From there we're introduced to the plot of the volcano going off, and people lobbying the US government to rescue the dinosaurs. The heroes of the first film, Owen and Claire, haven't maintained their relationship because he wouldn't let her have a turn driving their van, but she convinces him to join her on a rescue mission to save his favourite pet Blue, taking a couple of others along to help: a latina 'paleoveterinarian' with an attitude named Zia who we're presumably meant to find sassy and a perpetually terrified black computer nerd named Franklin whose one-note shtick is reasonable comic relief, and together they neatly check the diversity boxes on the hero team (as a sidenote, from her reaction to the first dinosaur they see, it seems Zia's never actually seen a dinosaur before, so how she managed to gain accreditation as a paleoveterinarian I don't know). The team discover that the mercenaries they've been sent with, led by a gruff man's man/toxic masculinist named Wheatley who collects a trophy from each captured creature by yanking a tooth, aren't as Greenpeace about things as they are.
This first section of the film provides some effective moments of peril, one including my childhood favourite dinosaur Baryonyx and another tremendous sequence of one long shot as Claire and Franklin are trapped in a gyrosphere underwater, having rolled off a cliff. The brilliant construction of this scene is then betrayed by rather jarring continuity as, from coming off a cliff, they then immediately cut to washing up exhausted on a flat beach without the cliff in sight and then cut again to being up at a high level spying on the mercenaries loading the captured dinosaurs onto a ship. Our heroes then manage to race the one truck left behind onto the ship just as it departs with its hold still open. In a reversal of quality again, the tedious convenience of this shlocky action scene gives way to the heartbreaking spectacle of an agitated Brachiosaurus stood at the end of the dock as the island burns up behind it with nowhere left to escape to.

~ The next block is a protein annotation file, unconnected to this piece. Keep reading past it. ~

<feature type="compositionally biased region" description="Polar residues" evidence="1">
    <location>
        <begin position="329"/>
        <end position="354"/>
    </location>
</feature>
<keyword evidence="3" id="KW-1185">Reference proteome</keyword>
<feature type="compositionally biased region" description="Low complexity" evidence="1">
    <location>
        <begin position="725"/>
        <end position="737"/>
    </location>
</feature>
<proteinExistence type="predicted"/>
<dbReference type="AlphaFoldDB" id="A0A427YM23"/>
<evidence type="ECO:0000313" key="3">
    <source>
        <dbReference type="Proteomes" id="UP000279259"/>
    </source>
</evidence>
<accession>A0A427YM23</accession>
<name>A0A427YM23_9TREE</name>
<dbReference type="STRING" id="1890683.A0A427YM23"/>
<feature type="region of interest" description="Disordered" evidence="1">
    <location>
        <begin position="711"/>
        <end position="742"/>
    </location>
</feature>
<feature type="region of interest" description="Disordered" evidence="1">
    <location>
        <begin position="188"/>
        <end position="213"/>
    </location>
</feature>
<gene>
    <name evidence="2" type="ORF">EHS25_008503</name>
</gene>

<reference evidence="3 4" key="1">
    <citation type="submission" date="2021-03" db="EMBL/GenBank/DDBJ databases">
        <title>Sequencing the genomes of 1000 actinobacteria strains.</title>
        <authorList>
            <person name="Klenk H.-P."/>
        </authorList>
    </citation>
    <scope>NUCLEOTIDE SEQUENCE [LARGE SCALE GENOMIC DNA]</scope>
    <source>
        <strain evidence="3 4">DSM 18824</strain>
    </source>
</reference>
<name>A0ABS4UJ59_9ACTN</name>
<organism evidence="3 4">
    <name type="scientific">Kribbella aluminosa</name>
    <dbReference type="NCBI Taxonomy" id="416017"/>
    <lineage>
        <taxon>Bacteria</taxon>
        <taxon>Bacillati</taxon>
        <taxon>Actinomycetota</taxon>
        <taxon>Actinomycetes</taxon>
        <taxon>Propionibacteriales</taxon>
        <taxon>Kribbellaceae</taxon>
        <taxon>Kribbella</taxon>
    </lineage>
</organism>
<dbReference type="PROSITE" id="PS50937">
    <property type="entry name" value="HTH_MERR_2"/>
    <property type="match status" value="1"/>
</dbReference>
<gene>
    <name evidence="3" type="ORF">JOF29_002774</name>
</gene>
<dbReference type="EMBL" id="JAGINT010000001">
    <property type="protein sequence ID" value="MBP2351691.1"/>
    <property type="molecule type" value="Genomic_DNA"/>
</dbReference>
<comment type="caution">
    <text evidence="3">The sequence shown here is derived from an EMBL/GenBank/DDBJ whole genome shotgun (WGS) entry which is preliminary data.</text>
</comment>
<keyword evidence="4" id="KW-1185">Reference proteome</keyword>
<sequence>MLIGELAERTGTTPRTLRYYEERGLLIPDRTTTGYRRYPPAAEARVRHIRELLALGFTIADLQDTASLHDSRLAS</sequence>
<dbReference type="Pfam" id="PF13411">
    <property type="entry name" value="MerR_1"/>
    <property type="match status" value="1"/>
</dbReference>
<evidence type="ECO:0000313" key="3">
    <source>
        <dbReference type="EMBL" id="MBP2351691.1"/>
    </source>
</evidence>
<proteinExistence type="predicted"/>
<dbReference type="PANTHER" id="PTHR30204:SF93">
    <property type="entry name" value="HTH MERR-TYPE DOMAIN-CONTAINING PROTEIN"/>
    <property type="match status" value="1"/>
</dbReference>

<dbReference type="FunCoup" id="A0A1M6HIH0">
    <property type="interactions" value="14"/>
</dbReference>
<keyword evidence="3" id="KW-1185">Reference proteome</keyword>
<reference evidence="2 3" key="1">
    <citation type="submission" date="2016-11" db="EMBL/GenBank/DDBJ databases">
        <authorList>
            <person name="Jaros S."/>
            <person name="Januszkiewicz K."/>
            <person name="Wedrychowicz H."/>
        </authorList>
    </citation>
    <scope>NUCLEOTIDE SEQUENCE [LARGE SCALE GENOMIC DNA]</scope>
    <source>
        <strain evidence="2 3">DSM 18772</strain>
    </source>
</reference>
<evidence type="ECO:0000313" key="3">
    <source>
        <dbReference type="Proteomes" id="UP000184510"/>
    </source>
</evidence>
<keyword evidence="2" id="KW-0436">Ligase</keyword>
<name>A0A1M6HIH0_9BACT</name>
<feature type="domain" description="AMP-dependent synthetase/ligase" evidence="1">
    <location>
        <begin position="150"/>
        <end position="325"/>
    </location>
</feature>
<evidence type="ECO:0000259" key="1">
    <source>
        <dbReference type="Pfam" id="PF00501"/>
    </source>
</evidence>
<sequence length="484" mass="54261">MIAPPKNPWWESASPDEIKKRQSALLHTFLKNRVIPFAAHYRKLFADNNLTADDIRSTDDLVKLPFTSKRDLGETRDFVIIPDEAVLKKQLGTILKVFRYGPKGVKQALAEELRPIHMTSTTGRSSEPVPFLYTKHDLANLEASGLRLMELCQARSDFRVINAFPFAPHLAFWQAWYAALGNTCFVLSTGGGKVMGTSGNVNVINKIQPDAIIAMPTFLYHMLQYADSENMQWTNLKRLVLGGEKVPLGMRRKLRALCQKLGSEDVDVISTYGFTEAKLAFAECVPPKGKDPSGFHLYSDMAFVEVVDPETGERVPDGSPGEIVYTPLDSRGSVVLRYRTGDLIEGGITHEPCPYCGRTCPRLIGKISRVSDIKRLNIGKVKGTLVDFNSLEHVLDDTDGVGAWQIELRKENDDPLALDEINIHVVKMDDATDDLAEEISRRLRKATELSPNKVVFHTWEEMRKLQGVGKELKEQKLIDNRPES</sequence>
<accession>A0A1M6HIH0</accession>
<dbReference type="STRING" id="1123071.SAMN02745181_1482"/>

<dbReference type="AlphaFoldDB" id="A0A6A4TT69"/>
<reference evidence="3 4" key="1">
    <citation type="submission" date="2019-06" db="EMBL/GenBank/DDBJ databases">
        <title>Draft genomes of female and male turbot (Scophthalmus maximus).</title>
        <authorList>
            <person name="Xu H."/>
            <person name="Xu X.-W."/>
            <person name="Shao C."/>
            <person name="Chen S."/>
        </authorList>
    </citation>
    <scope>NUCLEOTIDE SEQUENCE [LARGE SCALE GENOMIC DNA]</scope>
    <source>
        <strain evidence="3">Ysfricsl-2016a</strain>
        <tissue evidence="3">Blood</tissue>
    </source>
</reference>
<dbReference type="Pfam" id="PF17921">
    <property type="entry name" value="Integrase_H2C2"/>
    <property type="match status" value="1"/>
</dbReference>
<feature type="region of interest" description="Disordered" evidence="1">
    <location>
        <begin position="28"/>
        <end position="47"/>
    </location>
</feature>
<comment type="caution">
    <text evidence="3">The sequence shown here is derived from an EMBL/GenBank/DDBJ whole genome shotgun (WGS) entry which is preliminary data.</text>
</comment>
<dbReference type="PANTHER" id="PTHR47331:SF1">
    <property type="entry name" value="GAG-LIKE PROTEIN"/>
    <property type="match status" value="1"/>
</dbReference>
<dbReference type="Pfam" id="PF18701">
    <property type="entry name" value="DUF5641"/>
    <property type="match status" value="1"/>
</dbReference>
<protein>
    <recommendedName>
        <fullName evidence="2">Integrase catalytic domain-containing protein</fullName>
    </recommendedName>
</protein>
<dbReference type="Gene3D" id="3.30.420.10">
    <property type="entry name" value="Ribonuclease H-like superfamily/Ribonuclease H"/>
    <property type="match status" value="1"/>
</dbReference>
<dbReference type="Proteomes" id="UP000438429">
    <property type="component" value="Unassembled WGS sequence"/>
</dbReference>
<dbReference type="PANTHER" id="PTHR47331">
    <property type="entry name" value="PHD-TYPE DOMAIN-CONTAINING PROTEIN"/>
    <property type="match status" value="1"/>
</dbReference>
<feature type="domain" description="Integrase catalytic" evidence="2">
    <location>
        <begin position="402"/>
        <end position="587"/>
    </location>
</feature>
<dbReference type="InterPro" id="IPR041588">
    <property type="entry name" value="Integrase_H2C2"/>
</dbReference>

A small girl in the cinema sat in the row in front of me started crying at this sight, and it may be the most moving part of the whole film, though I was distracted wondering who'd take a child so young to a 12A. Earlier were scenes of protestors against leaving the dinosaurs to die, and Senate hearings on the subject including Jeff Goldblum reprising his role as Dr Ian Malcolm, insisting that the dinosaurs should be left to face the volcano as though it's merely nature correcting itself, and seeming like the crazy Ancient Aliens guy from the meme. Like all tragedies, confronting the reality is a world apart from cold analysis of the abstract, and seeing the poor Brachiosaurus brought it all home. That said, one wonders what kind of volcano could devastate an island of this size so completely; the establishing shots of the plane ride to the island convey the enormity of Isla Nublar better than ever before in the series and, while I'm no geologist, the absolute destruction wrought doesn't seem feasible.
From here the action moved entirely to a large estate in California, that of original Park creator John Hammond's retroactively invented old partner Benjamin Lockwood, and it is confined here for the rest of the duration. This may seem like a radical departure for a series which only previously took the action away from the islands once (during the Tyrannosaurus rampage in San Diego at the end of The Lost World), but it's almost entirely kept indoors, and we've seen plenty of indoor locations before. The amount of huge areas that the estate must contain considering everything we see strains credulity (not to mention the big dinos on site), and so too does the bravery of Lockwood's young 'granddaughter' Maisie who thinks very little of climbing around a narrow ledge multiple storeys up or clambering around to overhear conversations of company intrigue, but the story continues apace. Lockwood's villainous aide Eli Mills contracts the outright pantomime villain of Gunnar Everoll to auction off the dinosaurs as mentioned earlier, including the all new creation the Indoraptor, created from the Indominus Rex's retrieved DNA.